health, and behavioral health, and bring
together policymakers, researchers, practitioners, and communities in creating
a shared vision for a comprehensive system of care that supports women’s recovery
from mental illness and substance abuse (See Mental
Health: A Report of the Surgeon General (1999)). Research has shown that integrated
approaches can improve quality and outcomes of care in clinical settings, laying
groundwork for a broader strategy to integrate mental health and public health
at the population level. The passage of the Paul
Wellstone and Pete Domenici Mental Health Parity and Addiction Equity Act of
2008 was a step toward this
goal. New mandates that further integrate mental health and addiction services
into primary care settings also fuel this movement. In January 2010, the Centers
for Disease Control and Prevention (CDC) dedicated the online journal, Preventing
Chronic Disease Public Health Research, Practice, and Policy,
to a collection of articles, Mental
Health and Public Health at the Crossroads (Vol. 7, No. 1, January 2010).
An expert panel, in examining how mental health should fit within the mission
of the CDC, recommended that a spectrum of public health activities
be adopted, including surveillance, prevention, and promotion, and the system
and policy context for these changes to be actualized.
The Surgeon General's Workshop on Women's Mental Health in 2005 brought
from the consumer, academic, advocacy, health care delivery, health insurance,
program planning, and policy planning communities to address critical mental
health issues affecting girls and women and make recommendations for materials
that could be produced by the Surgeon General to advance knowledge, understanding,
and behaviors regarding women's mental health issues. Topics included biological
and development factors; specific mental disorders; trauma, violence, and abuse;
social stress factors and stigma; identification and intervention issues; treatment
access and insurance; health system issues; and protective and resilience factors.
See the workshop report, Surgeon
General’s Workshop on Women’s Mental Health (2006).
- American Psychiatric Association (APA): Women’s Mental Health.
Video clips, blog posts, and brochures for health professionals and families about women and mental health issues
- Centers for Disease
Control and Prevention (CDC): Mental Health. Public
health information about mental health to support full integration
of mental health promotion and mental illness prevention and treatment
with other disease prevention programs. An expert workgroup assisted
in the development and evaluation of a strategic plan to advance
public health and mental
health promotion through surveillance and epidemiology and by translating
research into prevention programs, policies, and systems; see Public
Health Action Plan to Integrate Mental Health Promotion and Mental
Illness Prevention with Chronic Disease Prevention, 2011-2015 (2011)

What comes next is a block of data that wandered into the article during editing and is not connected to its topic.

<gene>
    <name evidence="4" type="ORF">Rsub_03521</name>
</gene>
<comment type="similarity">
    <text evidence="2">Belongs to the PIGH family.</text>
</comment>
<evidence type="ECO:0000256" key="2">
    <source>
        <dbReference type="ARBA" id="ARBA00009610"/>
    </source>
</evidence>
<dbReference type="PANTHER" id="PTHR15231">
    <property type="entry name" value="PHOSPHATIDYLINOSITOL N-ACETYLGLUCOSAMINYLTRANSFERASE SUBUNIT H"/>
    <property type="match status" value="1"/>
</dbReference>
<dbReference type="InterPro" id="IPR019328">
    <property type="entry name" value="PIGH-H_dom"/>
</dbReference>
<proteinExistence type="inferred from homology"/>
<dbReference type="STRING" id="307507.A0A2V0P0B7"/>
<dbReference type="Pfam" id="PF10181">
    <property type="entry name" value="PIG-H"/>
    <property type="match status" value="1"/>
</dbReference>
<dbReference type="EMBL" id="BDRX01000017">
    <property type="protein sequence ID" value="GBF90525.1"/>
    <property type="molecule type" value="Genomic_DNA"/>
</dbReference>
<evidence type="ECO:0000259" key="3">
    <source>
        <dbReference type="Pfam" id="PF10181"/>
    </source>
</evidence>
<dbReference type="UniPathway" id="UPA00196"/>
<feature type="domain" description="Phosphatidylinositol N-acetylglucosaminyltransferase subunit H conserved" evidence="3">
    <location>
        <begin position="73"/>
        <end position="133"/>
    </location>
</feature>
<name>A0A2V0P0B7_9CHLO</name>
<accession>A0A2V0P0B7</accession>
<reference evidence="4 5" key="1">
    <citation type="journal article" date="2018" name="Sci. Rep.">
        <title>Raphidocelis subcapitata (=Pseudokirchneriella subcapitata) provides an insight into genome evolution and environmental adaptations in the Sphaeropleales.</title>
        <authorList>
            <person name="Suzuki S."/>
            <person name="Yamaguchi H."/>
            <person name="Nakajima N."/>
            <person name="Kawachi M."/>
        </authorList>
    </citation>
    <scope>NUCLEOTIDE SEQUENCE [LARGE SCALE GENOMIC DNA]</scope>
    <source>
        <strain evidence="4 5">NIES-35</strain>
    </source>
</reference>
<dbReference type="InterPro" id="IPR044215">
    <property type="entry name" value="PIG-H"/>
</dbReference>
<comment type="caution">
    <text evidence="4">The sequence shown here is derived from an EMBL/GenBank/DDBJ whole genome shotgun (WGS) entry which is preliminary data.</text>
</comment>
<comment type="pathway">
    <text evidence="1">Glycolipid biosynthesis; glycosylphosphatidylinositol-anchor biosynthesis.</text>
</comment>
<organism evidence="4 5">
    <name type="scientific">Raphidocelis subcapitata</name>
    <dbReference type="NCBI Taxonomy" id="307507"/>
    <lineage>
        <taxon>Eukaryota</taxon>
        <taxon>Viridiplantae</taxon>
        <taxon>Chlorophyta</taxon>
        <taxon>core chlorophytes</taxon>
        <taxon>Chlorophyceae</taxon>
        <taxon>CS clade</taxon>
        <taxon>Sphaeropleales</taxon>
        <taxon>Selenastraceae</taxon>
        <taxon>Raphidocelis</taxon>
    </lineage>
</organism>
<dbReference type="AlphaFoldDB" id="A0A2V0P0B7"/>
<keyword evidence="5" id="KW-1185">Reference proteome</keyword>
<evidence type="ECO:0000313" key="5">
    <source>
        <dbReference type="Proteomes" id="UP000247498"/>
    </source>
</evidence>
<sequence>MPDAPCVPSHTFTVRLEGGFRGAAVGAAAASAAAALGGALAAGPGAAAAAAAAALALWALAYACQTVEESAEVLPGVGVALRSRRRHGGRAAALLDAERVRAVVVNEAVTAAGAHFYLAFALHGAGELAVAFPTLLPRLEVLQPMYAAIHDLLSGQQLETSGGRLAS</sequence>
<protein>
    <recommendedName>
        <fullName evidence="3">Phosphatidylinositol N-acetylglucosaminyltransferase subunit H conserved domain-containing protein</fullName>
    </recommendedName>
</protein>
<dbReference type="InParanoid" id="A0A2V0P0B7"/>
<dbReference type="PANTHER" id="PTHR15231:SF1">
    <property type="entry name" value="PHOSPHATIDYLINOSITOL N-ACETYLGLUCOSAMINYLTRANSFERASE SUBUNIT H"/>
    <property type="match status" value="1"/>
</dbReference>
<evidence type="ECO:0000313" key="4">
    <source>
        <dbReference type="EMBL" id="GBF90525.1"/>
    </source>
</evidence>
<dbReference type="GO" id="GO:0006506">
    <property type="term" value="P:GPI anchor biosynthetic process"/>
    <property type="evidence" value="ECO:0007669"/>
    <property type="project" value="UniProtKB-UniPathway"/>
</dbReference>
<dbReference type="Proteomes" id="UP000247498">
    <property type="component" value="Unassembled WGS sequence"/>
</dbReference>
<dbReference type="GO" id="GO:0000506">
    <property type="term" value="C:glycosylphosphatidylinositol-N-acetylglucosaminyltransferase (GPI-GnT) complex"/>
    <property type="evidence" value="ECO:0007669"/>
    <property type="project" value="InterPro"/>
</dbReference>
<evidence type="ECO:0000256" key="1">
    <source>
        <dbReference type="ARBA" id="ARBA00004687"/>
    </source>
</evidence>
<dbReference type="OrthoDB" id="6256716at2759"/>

and the January
2010 issue of Chronic Disease Prevention (Vol. 7, No. 1) which
focused on mental health. Also see CDC's mental health data and statistics and
the fact sheet, Mental
Health Among Women of Reproductive Age (2013) which highlights CDC
research and surveillance on this topic.
- Massachusetts General Hospital Center for Women’s Mental Health: Reproductive Psychiatry Resource and Information Center. Research and program information, bibliographies, and a blog about the evaluation and treatment of perinatal psychiatric disorders. Topics include medication use during pregnancy and breastfeeding. Includes information about the National
Pregnancy Registry for Atypical Antipsychotics, a repository of information about the safety of atypical antipsychotic medications that may be taken by women during pregnancy to treat a wide range of mood, anxiety, or psychiatric disorders.
- National Center for
Trauma-Informed Care and Alternatives to Seclusion and Restraint (NCTIC).
Resources to build
awareness of trauma-informed care and promote the implementation of
trauma-informed practices in programs and services. The interrelation
between violence, trauma, and co-occurring mental health and substance
use disorders in women emphasizes the need for trauma-informed approaches
throughout health, behavioral health, and related systems. Publications
Women in Trauma-Informed Peer Support: A Guidebook (2012). [Substance
Abuse and Mental Health Services Administration (SAMHSA)].
Center on Domestic Violence, Trauma and Mental Health.
Background reading, webinars, fact sheets, tips, conversation guides,
tools for advocates, mental health and substance abuse
professionals, legal professionals, and policymakers as they work to improve
agency- and systems-level responses to the traumatic effects of abuse on
survivors and their children. Includes tools and information for mental
health professionals on how to be responsive to domestic violence.
Publications include Prevalence
of Intimate Partner Violence and Other Lifetime Trauma Among Women
Seen in Mental Health Settings (2011). [Supported by the Administration
on Children, Youth and Families (ACYF)].